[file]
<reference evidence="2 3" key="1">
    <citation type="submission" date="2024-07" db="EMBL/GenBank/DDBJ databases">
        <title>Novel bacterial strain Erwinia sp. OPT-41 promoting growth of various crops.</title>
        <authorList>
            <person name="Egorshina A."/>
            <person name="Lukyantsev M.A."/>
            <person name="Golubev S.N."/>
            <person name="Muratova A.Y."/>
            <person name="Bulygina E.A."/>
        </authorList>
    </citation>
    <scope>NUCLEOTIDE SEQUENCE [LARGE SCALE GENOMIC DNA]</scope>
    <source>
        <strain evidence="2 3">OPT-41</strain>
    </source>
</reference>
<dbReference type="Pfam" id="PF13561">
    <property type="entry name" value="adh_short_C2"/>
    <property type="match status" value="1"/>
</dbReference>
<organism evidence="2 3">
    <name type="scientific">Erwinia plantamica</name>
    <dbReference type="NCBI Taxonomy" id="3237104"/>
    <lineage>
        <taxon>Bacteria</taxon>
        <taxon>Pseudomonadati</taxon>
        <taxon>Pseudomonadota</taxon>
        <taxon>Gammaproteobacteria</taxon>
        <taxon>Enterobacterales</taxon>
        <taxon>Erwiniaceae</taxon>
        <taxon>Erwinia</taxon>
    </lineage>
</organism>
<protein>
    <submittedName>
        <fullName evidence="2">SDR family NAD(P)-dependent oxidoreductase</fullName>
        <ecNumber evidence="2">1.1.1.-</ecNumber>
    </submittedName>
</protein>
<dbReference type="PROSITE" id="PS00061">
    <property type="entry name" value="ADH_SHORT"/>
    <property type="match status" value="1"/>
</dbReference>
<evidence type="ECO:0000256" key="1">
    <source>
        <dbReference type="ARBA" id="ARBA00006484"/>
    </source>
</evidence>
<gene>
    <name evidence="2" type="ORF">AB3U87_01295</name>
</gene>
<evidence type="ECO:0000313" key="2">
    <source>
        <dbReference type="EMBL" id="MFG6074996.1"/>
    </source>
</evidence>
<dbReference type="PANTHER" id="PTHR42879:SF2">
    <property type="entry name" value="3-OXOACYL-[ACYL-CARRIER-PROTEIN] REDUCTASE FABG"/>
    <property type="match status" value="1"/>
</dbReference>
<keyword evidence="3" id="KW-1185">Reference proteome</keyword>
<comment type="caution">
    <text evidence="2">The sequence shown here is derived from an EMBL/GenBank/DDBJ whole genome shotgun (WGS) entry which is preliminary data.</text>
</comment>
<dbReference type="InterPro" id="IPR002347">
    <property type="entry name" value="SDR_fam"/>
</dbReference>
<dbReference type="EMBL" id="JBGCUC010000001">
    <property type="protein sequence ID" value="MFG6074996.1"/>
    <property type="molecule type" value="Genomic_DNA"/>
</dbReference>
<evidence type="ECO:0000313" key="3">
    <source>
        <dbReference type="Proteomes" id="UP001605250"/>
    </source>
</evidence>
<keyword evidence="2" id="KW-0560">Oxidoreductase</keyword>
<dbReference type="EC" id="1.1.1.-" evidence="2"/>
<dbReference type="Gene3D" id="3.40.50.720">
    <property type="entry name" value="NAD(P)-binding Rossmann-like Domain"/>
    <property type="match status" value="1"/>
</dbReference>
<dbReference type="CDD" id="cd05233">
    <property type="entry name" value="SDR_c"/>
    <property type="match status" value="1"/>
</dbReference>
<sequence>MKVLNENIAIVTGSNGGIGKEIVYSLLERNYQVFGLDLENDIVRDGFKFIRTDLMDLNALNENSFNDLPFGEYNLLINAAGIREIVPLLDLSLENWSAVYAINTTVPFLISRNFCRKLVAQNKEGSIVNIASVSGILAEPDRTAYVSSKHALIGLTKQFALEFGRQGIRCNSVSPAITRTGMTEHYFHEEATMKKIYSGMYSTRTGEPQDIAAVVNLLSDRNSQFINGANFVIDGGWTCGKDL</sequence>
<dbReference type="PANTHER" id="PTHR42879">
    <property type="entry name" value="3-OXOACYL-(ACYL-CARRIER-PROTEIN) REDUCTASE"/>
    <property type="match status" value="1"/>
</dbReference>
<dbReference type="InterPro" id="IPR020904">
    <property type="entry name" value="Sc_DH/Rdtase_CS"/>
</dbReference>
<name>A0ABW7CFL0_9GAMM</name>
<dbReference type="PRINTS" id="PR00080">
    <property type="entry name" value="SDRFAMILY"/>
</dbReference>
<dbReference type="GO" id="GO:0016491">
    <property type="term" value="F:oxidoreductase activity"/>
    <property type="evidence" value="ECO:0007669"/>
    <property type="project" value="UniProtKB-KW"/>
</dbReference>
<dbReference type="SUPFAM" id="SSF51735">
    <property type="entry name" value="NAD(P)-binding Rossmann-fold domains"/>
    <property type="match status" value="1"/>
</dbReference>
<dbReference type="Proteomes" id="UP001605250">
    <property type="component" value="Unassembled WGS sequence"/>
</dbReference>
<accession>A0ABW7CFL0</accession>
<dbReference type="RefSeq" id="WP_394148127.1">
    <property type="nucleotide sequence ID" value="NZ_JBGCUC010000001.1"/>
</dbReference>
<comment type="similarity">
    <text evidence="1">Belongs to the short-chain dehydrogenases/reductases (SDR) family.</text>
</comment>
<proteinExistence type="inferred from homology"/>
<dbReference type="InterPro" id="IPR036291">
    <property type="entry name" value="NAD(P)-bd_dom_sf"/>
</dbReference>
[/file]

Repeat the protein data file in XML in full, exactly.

<reference evidence="2 3" key="1">
    <citation type="submission" date="2024-07" db="EMBL/GenBank/DDBJ databases">
        <title>Novel bacterial strain Erwinia sp. OPT-41 promoting growth of various crops.</title>
        <authorList>
            <person name="Egorshina A."/>
            <person name="Lukyantsev M.A."/>
            <person name="Golubev S.N."/>
            <person name="Muratova A.Y."/>
            <person name="Bulygina E.A."/>
        </authorList>
    </citation>
    <scope>NUCLEOTIDE SEQUENCE [LARGE SCALE GENOMIC DNA]</scope>
    <source>
        <strain evidence="2 3">OPT-41</strain>
    </source>
</reference>
<dbReference type="Pfam" id="PF13561">
    <property type="entry name" value="adh_short_C2"/>
    <property type="match status" value="1"/>
</dbReference>
<organism evidence="2 3">
    <name type="scientific">Erwinia plantamica</name>
    <dbReference type="NCBI Taxonomy" id="3237104"/>
    <lineage>
        <taxon>Bacteria</taxon>
        <taxon>Pseudomonadati</taxon>
        <taxon>Pseudomonadota</taxon>
        <taxon>Gammaproteobacteria</taxon>
        <taxon>Enterobacterales</taxon>
        <taxon>Erwiniaceae</taxon>
        <taxon>Erwinia</taxon>
    </lineage>
</organism>
<protein>
    <submittedName>
        <fullName evidence="2">SDR family NAD(P)-dependent oxidoreductase</fullName>
        <ecNumber evidence="2">1.1.1.-</ecNumber>
    </submittedName>
</protein>
<dbReference type="PROSITE" id="PS00061">
    <property type="entry name" value="ADH_SHORT"/>
    <property type="match status" value="1"/>
</dbReference>
<evidence type="ECO:0000256" key="1">
    <source>
        <dbReference type="ARBA" id="ARBA00006484"/>
    </source>
</evidence>
<gene>
    <name evidence="2" type="ORF">AB3U87_01295</name>
</gene>
<evidence type="ECO:0000313" key="2">
    <source>
        <dbReference type="EMBL" id="MFG6074996.1"/>
    </source>
</evidence>
<dbReference type="PANTHER" id="PTHR42879:SF2">
    <property type="entry name" value="3-OXOACYL-[ACYL-CARRIER-PROTEIN] REDUCTASE FABG"/>
    <property type="match status" value="1"/>
</dbReference>
<keyword evidence="3" id="KW-1185">Reference proteome</keyword>
<comment type="caution">
    <text evidence="2">The sequence shown here is derived from an EMBL/GenBank/DDBJ whole genome shotgun (WGS) entry which is preliminary data.</text>
</comment>
<dbReference type="InterPro" id="IPR002347">
    <property type="entry name" value="SDR_fam"/>
</dbReference>
<dbReference type="EMBL" id="JBGCUC010000001">
    <property type="protein sequence ID" value="MFG6074996.1"/>
    <property type="molecule type" value="Genomic_DNA"/>
</dbReference>
<evidence type="ECO:0000313" key="3">
    <source>
        <dbReference type="Proteomes" id="UP001605250"/>
    </source>
</evidence>
<keyword evidence="2" id="KW-0560">Oxidoreductase</keyword>
<dbReference type="EC" id="1.1.1.-" evidence="2"/>
<dbReference type="Gene3D" id="3.40.50.720">
    <property type="entry name" value="NAD(P)-binding Rossmann-like Domain"/>
    <property type="match status" value="1"/>
</dbReference>
<dbReference type="CDD" id="cd05233">
    <property type="entry name" value="SDR_c"/>
    <property type="match status" value="1"/>
</dbReference>
<sequence>MKVLNENIAIVTGSNGGIGKEIVYSLLERNYQVFGLDLENDIVRDGFKFIRTDLMDLNALNENSFNDLPFGEYNLLINAAGIREIVPLLDLSLENWSAVYAINTTVPFLISRNFCRKLVAQNKEGSIVNIASVSGILAEPDRTAYVSSKHALIGLTKQFALEFGRQGIRCNSVSPAITRTGMTEHYFHEEATMKKIYSGMYSTRTGEPQDIAAVVNLLSDRNSQFINGANFVIDGGWTCGKDL</sequence>
<dbReference type="PANTHER" id="PTHR42879">
    <property type="entry name" value="3-OXOACYL-(ACYL-CARRIER-PROTEIN) REDUCTASE"/>
    <property type="match status" value="1"/>
</dbReference>
<dbReference type="InterPro" id="IPR020904">
    <property type="entry name" value="Sc_DH/Rdtase_CS"/>
</dbReference>
<name>A0ABW7CFL0_9GAMM</name>
<dbReference type="PRINTS" id="PR00080">
    <property type="entry name" value="SDRFAMILY"/>
</dbReference>
<dbReference type="GO" id="GO:0016491">
    <property type="term" value="F:oxidoreductase activity"/>
    <property type="evidence" value="ECO:0007669"/>
    <property type="project" value="UniProtKB-KW"/>
</dbReference>
<dbReference type="SUPFAM" id="SSF51735">
    <property type="entry name" value="NAD(P)-binding Rossmann-fold domains"/>
    <property type="match status" value="1"/>
</dbReference>
<dbReference type="Proteomes" id="UP001605250">
    <property type="component" value="Unassembled WGS sequence"/>
</dbReference>
<accession>A0ABW7CFL0</accession>
<dbReference type="RefSeq" id="WP_394148127.1">
    <property type="nucleotide sequence ID" value="NZ_JBGCUC010000001.1"/>
</dbReference>
<comment type="similarity">
    <text evidence="1">Belongs to the short-chain dehydrogenases/reductases (SDR) family.</text>
</comment>
<proteinExistence type="inferred from homology"/>
<dbReference type="InterPro" id="IPR036291">
    <property type="entry name" value="NAD(P)-bd_dom_sf"/>
</dbReference>